Once weighing in at nearly 300 pounds, Rodacker said, he started eating better food. He dropped weight, but he missed eating a greasy burger. About 5½ years ago, he found a 4½-pound burger challenge, he went for it. A new hobby was born.

A week later he was looking for a pizza.

He isn’t in danger of regaining his weight because he restricts his calories during the work week, he said.

Rodacker said he enjoys traveling and meeting the people who care about their food, about making their food “almost as much as I like eating it.”

“You have to travel to places you’d never go in a million years.

“This place is fantastic. I like coming to places like this, meeting the owners and the people who take pride in it.”

He generally travels around the West Coast for challenges, keeping an eye open for opportunities. Dropping in for the odd roadside challenge, he often pays for his lunch and his gas money.

Between advertising and YouTube revenue, he is able to supplement his income, he said. Only about the top three big eaters make a living at it, he said. Rodacker works at the Oregon State Hospital in environmental services.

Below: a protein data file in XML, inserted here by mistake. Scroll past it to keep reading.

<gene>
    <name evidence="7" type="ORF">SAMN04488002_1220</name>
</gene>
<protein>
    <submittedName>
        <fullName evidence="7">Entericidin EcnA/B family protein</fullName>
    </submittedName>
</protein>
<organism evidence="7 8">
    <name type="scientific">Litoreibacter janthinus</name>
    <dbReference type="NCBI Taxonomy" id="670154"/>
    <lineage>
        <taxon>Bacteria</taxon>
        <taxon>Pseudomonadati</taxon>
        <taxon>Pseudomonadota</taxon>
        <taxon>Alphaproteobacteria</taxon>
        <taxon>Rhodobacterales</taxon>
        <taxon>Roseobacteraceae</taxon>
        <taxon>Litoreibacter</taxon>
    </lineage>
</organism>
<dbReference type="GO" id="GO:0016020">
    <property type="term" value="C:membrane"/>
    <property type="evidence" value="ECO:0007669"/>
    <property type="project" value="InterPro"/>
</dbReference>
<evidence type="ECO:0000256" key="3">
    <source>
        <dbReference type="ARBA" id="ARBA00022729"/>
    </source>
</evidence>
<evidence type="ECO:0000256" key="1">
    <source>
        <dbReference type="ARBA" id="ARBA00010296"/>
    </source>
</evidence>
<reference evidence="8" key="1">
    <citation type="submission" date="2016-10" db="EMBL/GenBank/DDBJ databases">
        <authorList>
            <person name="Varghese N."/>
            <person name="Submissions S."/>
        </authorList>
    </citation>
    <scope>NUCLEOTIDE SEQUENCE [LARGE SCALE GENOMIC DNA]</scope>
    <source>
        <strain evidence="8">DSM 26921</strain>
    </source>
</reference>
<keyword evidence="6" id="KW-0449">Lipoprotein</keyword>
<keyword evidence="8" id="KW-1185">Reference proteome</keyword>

He used to do eating challenges two or three times a week. Now he does them biweekly.

Toller is an assessment specialist for the Oregon Department of Education.

“I did my first one 13 years ago as a dare with some other teachers,” Toller said. He does them about once a year, and then he remembers the pain.

Rodacker said that since the Sweet Home challenge is for a charity, he planned to pay for the challenge, win or lose.

Wiens said she plans to put photos of those completing the challenges up on the wall inside the restaurant, located at 1333 Main St. Those who attempt it will appear on another section of the wall.

The current challenge will remain open until next month, then the challenge will change, she said.

The pro’s failure gave her some relief, Wiens said.

“We were afraid we made it too easy.”

Rodacker said he might return – as long as pancakes aren’t part of the deal.

RYAN RODACKER, aka Max Carnage, interviews Amanda Foss and her family about Home Sweet Home Cafe and Love Thy Neighbor Services for his YouTube channel, Big Eaters Club. From left are Rodacker, Foss, Boyd Foss, Abygail Foss and Adam Foss.

Home Sweet Home Cafe will become a part of the nonprofit Love Thy Neighbor Services as Love Thy Neighbor develops. Love Thy Neighbor is a wide-ranging project that includes several phases and programs to help poor working families, drug addicts and teenagers, to fill in gaps among services already provided by private and public organizations, including a Healing House shelter for older women.

Initially, Love Thy Neighbor is trying to open a teen center it plans to call “The Hangout.” The group anticipates using Home Sweet Home Cafe as a fund-raising mechanism for its efforts.

More information about Love Thy Neighbor can be found at facebook.com/HomeSweetHomeCafe5, a public Love Thy Neighbor group on Facebook, dropping by Home Sweet Home Cafe or calling the cafe at (541) 367-0433.

Follow Max Carnage at Big Eaters Club on Facebook, Twitter (@bigeatersclubOR) and YouTube.